Two toddlers join Ocean Park's penguin parade
Like proud parents, the staff of Ocean Park yesterday announced the birth of two penguins, the first bred in captivity in Hong Kong.
The Gentoo penguins join the park's other 51 penguins, which are expected to meet the public next year.
The first baby, which made its media debut yesterday, was born on December 31. 'Its parents came from Japan, so we named it Ichiko, meaning 'the first one' in Japanese,' the senior curator of terrestrial life sciences, Howard Chuk Hau-chung, said.
The park has not yet been able to determine the baby's gender.
Ichiko weighed 70 grams when hatched and is being raised and fed by its parents, eating half-digested fish delivered mouth-to-mouth.
Meanwhile, the second baby, born on January 25, does not have the good fortune to have a family.
'Its parents just walked away,' said Chuk, who said this was quite natural behaviour. 'A baby penguin's survival rate in the wild is no more than 50 per cent,' he said.
The abandoned egg was hatched in an incubator and the baby is being fed fish via a syringe. It is being gradually introduced to lower temperatures and is expected to join the other penguins when it is three months old. It will then live at temperatures of five to eight degrees Celsius, similar to the temperatures in the species' native sub-Antarctic habitat.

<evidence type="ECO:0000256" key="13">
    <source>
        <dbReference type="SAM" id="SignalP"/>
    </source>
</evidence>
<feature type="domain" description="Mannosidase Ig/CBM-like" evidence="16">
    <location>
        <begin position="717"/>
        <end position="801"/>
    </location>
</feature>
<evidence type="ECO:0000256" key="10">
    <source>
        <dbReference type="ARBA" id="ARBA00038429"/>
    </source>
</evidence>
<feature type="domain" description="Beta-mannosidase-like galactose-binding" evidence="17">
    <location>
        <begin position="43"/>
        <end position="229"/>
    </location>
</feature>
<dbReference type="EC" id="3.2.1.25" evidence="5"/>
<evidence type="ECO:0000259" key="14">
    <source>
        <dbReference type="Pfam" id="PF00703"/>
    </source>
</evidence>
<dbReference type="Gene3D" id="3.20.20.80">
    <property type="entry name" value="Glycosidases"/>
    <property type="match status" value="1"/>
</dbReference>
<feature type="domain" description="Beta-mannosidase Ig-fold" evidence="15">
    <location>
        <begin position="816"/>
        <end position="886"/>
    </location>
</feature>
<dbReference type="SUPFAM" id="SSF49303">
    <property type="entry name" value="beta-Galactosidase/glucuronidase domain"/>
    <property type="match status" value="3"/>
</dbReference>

The little orphan still does not have a name and the park is considering letting the public name it.
The park introduced one batch of penguins from Japan in 2009 and one from the US last year. They comprise three species, King, Gentoo and Rockhopper. Since they arrived, six eggs have been laid; three were fertilised and these are the first two to hatch.
'We hope to double the population through an in-house breeding programme,' Ocean Park chairman Allan Zeman said.
Penguins lay one or two eggs each year in their native habitat. They can live up to 30 years in captivity.
The penguins will go on parade for the public when the park's new Polar Adventure attraction opens in April or May next year.
Zeman said two new attractions, one exhibiting rainforest animals and one with thrill rides, would open this year.
During the Lunar New Year, the park saw 380,000 visitors from February 3 to 13, up 30 per cent on the same period last year. It had to stop selling tickets for three consecutive days, February 5 to 7.
Zeman said the park had always limited visitor capacity to 33,000 at a time, 90 per cent of the maximum capacity.
During the holiday period, 74 per cent of visitors were tourists, but the number of local visitors rose by 70 per cent in year-on-year comparisons.